How To Clean Dog Vomit From Wool Rug

Wool rugs can come with a hefty price tag, and with that investment, it can be frustrating if one of your animals makes a mess on it.

Dog vomit, in general, is an unpleasant thing to clean up, but dog vomit on that expensive wool rug can be a daunting task to attend to.

When cleaning up dog vomit from a wool rug, it is essential to take the correct steps to avoid harming the rug.

If you find yourself in this situation, don’t worry, we have been there and done some research to figure out how to remove vomit from wool rugs.

Continue reading down below to learn how to clean dog vomit from wool rugs.

What You’ll Need:

The above items are all that you will need to remove dog vomit from a wool rug.

Most of these items you probably already have lying around in the house, but if not they are easily accessible online or from the local store.

Continue reading for step-by-step instructions on how to clean dog vomit from a wool rug.

1. Vacuum The Wool Rug

Remove any solids from the rug, first by removing them with a cloth.

Be careful not to rub the dog vomit into the wool rug.

Scoop or pull the vomit up rather than scrubbing.

Then take a vacuum and vacuum up any dust and other particles on the wool rug.

Vacuum from side to side to avoid catching any fringe on the wool rug.

2. Blot Up Liquid From Stain

For any liquid on the dog vomit stain, use a clean cloth and blot it up.

Doing this will help to remove any liquid from the dog vomit from the carpet.

By removing any existing fluid, the remaining stain will be easier to remove!

3. Dilute The Stain

To aid in the removal of the dog vomit stain, spray some water onto the stain.

Doing this will dilute the stains and help to remove the stain from the wool rug.

Do not over soak the wool rug, as this will cause the rug to take much longer to dry and delay the stain removal process.

4. Blot The Stain 

Using a clean cloth, blot the now wet dog vomit stain.

Continue to do this, removing the stain as you blot.

Be sure to check the cloth to ensure you are still pulling the dog vomit.

Once you are no longer pulling the dog vomit stain, continue. 

5. Make A Baking Soda and Water Paste 

Create a paste of baking soda and water.

Be sure to use enough of each to make a paste-like consistency – not too wet, nor too dry.

Ensure you are also creating enough of the paste to cover the entire stain on the wool rug.

6. Apply Cleaning Paste To Stain 

Once you have made enough paste and at the right consistency, apply the paste to the dog vomit stain on the wool rug.

The baking soda and water paste should absorb the dog vomit stain and any lingering odor of the vomit. 

7. Vacuum Up Paste 

Allow the paste to dry on the dog vomit stain.

Once it has thoroughly dried, bring out the vacuum and vacuum up the baking soda paste. 

8. Repeat, If Necessary 

The baking soda should have removed the remainder of the dog vomit stain from the wool rug.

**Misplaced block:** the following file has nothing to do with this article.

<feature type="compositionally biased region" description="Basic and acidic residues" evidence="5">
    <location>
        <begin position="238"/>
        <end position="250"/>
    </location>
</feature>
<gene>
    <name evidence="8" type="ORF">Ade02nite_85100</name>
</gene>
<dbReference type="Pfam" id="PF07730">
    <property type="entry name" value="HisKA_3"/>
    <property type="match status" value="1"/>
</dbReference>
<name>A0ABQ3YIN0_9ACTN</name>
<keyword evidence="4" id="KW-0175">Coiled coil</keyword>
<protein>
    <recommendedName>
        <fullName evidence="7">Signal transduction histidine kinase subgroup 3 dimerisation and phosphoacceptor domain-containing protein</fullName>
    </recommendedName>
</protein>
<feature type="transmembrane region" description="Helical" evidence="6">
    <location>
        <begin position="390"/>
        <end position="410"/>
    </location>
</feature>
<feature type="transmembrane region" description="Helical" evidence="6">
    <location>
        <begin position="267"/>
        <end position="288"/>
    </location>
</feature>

If there is a stain that persists, repeat the steps above as necessary.

Consider leaving the baking soda on the stain for a more extended period of time. 

9. Dilute With White Vinegar 

If the stain still remains on your wool rug, dilute the dog vomit stain with white vinegar.

The white vinegar can help to remove any remaining stain.

In addition, the white vinegar should also get rid of any odor that is present on the wool rug.

10. Let Air Dry

Allow the white vinegar to air dry on the wool rug.

The pungent smell of the white vinegar will dissipate once it dries.

Video Instructions

  • Step 1 (:11) — Vacuum the wool rug
  • Step 2 (:33) — Blot up extra liquid
  • Step 3 (:35) — Dilute the stain
  • Step 4 (:40) — Blot the stain
  • Step 5 (:45) — Create paste
  • Step 6 (:53) — Apply paste
  • Step 7 (:57) — Vacuum
  • Step 8 (1:03) — Repeat
  • Step 9 (1:18) — Dilute with white vinegar
  • Step 10 (1:24) — Let air dry


What Types Of Cleaners Should I Not Use On Wool Rugs?

Do not use any commercial products that are not explicitly meant for wool fibers.

As Oxyclean can often be used to clean many things, this can harm the wool rug fibers and should be avoided.

The same goes for hydrogen peroxide, and Oxidizers in these cleaners harm the fibers and alter and remove the color. 

Avoid at-home steam cleaning as it will take too long to dry that it is at risk of growing mildew.

If there is any remaining dust in the wool rug, the water will create mud on the rug.

In addition, steam cleaning is too hot for the wool.

If you think you need your wool rug steam cleaned, be sure to hire professional cleaners.

What Are Other At Home Cleaners I Can Use On Wool Rugs?

Some people use chamomile tea in a similar way to white vinegar.

First, brew some chamomile tea in a large container and pour it on the carpet.

Lightly scrub the spot with a toothbrush or similar tool.

Others use oatmeal boiled with water.

After it has cooled, you can pour it onto the wool rug and use a brush to scrub the spot.

Then you can vacuum up the remaining oatmeal.

You can also add a small amount of dishwashing soap to white vinegar, hot water, and baking soda.

Once the solution has cooled down, you can use this as a typical stain remover. 

Why Is It Bad To Get Wool Rugs Too Wet?

While the outer surface of wool repels water, the inner layer of wool fibers will attract and absorb moisture.

Thus when wool rugs are too wet, they will not dry quickly enough and grow mold and mildew.

Once there is mold and mildew in wool rugs, it cannot be reversed and must be discarded. When applying liquids to wool rugs, do it sparingly.